Elderly woman's hands

Photo: ABBphoto/Thinkstock

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Still Here!
Thomas Mallon on the very long goodbye.

I could always tell which nursing home staffers had a gift for eldercare when they remarked to me on how pretty my mother was. Now ravaged by Parkinson's, she had often, in her 20s, been taken for Ingrid Bergman. So I felt reassured when one of the underpaid people attending to her displayed the imagination to peel away the years, and the disease, and see my mother the way she'd been before losing the ability to walk, to dress or feed herself, to speak above a whisper.

She remained remarkably cheerful in the nursing home—free from the rage that beset a number of the other residents. But for all her adaptive goodwill, she was beleaguered, and I began to wish that the ordeal would come to a peaceful end. I also, however guiltily, wanted it to be over for me. I was tired of witnessing her decrepitude, of seeing my own future decline prefigured, weary of smelling disinfectant and single-serve pudding cups, no longer amused by the genial male nurse's holiday reindeer antlers. I'd even had it with the weekly pet visits called "Touch and Cuddle," a phrase that I, horrified, took to mean something else entirely when I first saw it on the activities schedule in the lobby.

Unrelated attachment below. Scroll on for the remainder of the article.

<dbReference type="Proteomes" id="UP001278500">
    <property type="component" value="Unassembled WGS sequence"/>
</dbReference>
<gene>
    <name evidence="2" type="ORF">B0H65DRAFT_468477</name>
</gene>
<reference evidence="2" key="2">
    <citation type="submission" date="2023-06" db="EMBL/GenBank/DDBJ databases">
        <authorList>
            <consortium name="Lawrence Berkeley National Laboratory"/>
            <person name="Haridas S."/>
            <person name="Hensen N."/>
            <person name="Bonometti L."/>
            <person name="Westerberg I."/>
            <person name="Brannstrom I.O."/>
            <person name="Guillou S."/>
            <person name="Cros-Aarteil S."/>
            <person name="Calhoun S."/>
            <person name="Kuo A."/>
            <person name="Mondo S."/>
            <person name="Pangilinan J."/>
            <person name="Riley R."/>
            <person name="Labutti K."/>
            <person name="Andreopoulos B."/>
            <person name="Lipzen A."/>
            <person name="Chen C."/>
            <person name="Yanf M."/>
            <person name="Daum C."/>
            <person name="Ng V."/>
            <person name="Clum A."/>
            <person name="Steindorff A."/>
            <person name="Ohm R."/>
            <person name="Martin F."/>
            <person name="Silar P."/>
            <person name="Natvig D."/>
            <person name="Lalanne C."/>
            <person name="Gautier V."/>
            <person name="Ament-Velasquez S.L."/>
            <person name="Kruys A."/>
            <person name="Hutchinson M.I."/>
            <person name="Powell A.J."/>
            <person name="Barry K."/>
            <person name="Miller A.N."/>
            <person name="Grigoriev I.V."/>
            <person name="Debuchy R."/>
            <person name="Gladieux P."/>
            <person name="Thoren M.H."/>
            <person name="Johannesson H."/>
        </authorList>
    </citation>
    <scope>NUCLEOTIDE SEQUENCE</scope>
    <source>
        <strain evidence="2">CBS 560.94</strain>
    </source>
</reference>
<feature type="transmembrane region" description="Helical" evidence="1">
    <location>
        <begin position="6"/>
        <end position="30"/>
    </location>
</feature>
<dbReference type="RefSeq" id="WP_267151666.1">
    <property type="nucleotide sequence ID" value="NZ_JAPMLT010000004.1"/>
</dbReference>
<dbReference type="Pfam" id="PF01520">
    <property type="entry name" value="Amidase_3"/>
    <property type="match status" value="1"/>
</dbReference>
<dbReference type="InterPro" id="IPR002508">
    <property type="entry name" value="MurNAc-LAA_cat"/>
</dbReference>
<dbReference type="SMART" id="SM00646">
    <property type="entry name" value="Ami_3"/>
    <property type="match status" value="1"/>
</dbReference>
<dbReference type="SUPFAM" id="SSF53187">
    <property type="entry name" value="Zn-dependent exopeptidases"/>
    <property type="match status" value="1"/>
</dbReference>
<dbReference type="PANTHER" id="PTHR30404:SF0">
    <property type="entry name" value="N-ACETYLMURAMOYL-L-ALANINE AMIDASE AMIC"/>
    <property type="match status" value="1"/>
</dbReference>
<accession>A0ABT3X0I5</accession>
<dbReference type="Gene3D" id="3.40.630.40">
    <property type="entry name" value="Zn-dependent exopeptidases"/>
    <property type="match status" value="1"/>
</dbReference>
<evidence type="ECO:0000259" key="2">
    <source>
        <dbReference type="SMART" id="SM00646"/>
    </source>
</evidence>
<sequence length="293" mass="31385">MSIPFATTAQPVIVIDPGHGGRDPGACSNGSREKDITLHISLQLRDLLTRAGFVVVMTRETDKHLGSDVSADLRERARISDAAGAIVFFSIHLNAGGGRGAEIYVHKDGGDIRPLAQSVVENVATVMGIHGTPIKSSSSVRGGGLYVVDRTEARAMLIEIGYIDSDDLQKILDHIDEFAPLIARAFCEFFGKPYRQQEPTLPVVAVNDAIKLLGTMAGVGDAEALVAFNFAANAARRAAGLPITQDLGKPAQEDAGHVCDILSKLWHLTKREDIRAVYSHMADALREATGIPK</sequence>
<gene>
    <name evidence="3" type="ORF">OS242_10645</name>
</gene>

One night, a friend told a story of how her sister, trying to ease their dying and hard-of-hearing father toward death, had wound up shouting at him: "IT'S OKAY TO LET GO, DADDY!" My partner suggested that on my next trip to the nursing home I try the same approach, albeit at a lower decibel level.

During that next visit I sat beside my mother, silently telling myself that surely—after years of immobility, dementia and hallucinations, with her weight hovering around 80 pounds—she would welcome my benign suggestion. But as I got ready to make it, I noticed her attempting, with a certain urgency, to tell me something. I leaned in to listen while she gathered the muscle strength to form the complete sentence she wanted me to hear: "I don't want to miss a thing!"

She wasn't kidding. I would go home and keep on visiting. She would go on living, at some mysterious level, on her own terms. The average nursing home stay for women is 31 months; hers lasted eight-and-a-half years.